Food Policy Institute is interested in depositing. We are looking to set up a meeting. DIMACS (Center for Discrete Mathematics and Theoretical Computer Science) will do a large deposit of over 800 papers. Center for Cultural Analysis wants to deposit approximately posters covering the history of the center. They are seeking funding to digitize the posters. Center for Women's Leadership also has a posters project.
Other candidates for bulk deposit that have interesting collections include Heldrich Center for Workforce Development, Camden Law, Peter Still papers. Special Collections Is proceeding with the digitization of between 300 and 600 out of copyright New Jerseyana.
The World Languages Lab wants to deposit their learning modules, which are a kind of thesis project with various media excerpts for language learning. There are several issues with this that need to be discussed. RUCore is designed as a research repository, not an archive of teaching material. Projects of that type are possible, but we have not set a policy addressing this material. Also, there is the potential for many copyright problems with the media excerpts. This project needs to be investigated further.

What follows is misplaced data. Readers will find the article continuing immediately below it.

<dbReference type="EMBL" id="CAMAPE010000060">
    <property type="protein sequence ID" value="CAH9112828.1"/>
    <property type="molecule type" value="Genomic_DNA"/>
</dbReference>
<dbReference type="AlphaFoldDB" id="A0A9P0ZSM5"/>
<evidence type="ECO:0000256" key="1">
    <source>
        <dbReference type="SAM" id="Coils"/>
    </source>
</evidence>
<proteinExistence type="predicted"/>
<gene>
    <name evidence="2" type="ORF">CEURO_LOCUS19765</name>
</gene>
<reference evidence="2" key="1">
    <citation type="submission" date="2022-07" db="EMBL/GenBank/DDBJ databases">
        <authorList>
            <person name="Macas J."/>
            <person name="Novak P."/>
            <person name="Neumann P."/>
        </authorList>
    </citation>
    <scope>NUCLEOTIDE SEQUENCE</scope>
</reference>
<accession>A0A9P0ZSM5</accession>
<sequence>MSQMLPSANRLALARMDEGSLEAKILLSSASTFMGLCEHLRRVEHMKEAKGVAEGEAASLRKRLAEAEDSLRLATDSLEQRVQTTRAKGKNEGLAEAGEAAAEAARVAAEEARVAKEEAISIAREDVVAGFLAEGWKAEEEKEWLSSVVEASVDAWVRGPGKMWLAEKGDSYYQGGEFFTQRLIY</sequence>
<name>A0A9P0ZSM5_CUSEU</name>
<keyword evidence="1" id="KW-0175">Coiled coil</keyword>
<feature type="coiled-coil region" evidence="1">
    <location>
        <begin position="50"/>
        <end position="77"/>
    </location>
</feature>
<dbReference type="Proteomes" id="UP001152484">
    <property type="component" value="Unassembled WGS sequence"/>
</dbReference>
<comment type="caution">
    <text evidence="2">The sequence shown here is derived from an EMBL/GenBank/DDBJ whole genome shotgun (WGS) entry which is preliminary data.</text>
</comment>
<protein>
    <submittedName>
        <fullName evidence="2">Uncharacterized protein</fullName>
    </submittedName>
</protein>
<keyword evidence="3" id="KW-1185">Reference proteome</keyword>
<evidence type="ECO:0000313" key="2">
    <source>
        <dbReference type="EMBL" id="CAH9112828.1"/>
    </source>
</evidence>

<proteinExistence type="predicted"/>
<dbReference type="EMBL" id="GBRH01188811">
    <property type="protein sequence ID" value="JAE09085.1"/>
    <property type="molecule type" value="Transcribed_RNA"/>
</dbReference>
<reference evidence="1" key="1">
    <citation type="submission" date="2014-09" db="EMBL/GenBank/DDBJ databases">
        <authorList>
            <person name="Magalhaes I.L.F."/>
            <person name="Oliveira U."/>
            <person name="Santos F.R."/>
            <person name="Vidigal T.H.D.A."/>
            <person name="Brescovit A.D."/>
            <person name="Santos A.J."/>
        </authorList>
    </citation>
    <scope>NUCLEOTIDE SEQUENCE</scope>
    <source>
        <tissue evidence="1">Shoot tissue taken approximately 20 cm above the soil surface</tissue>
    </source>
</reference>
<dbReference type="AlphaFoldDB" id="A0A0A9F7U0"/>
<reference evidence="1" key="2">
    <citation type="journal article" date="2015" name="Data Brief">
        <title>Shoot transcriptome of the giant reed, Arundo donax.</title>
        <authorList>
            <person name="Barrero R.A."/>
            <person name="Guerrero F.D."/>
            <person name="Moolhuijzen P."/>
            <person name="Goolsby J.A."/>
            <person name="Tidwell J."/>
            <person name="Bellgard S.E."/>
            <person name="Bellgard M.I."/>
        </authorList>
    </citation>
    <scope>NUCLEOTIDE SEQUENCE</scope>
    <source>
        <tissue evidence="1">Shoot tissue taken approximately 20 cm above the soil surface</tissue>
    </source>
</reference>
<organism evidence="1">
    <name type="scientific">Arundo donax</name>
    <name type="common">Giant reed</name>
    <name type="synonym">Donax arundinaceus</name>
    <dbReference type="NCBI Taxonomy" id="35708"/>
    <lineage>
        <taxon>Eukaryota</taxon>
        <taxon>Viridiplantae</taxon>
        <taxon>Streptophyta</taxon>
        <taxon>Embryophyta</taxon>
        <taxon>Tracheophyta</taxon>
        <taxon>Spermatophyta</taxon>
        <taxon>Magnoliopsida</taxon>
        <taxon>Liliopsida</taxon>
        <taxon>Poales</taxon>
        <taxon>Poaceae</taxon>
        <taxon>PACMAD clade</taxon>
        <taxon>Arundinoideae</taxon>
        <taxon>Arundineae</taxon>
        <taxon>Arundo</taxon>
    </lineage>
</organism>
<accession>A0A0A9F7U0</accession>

Linda and Ryan developed a more detailed cost model of e-journal development, which was discussed. Other issues that need to be considered are the costs of journal archiving through LOCKSS or other methods, long-term preservation. Regularizing journal agreements and creating a community of editors for self-support are the kinds of steps that will reduce overhead over time. RUL needs to decide what e-journals mean to us. We need to produce first class journals for the long-term. Some comparisons to our peers would be helpful. The next steps will be a presentation to cabinet and the identification of one or two additional pilot journals to be produced over the next year, which hopefully will flesh out additional properties of the e-journal platform (illustrations, datasets).
The previous work of the Digital Repository Review Committee was discussed, but there was agreement that the libraries are in a very different place in terms of development, and their criteria are not applicable in the same way. We are currently digitizing material in three categories. First, Special Collections has its own stream of digitized items. They handle the prioritization. Second, small amounts (such as documents of 200 pages or less) are digitized for faculty on request. These requests typically come in through liaisons. The third category, large collections, are where the questions are. We need to decide if we are actively soliciting large collections. We do not have extra resources to handle these, so either funding or labor must be provided by whoever is interested in these kinds of projects.
Discussion of these issues will continue in future meetings.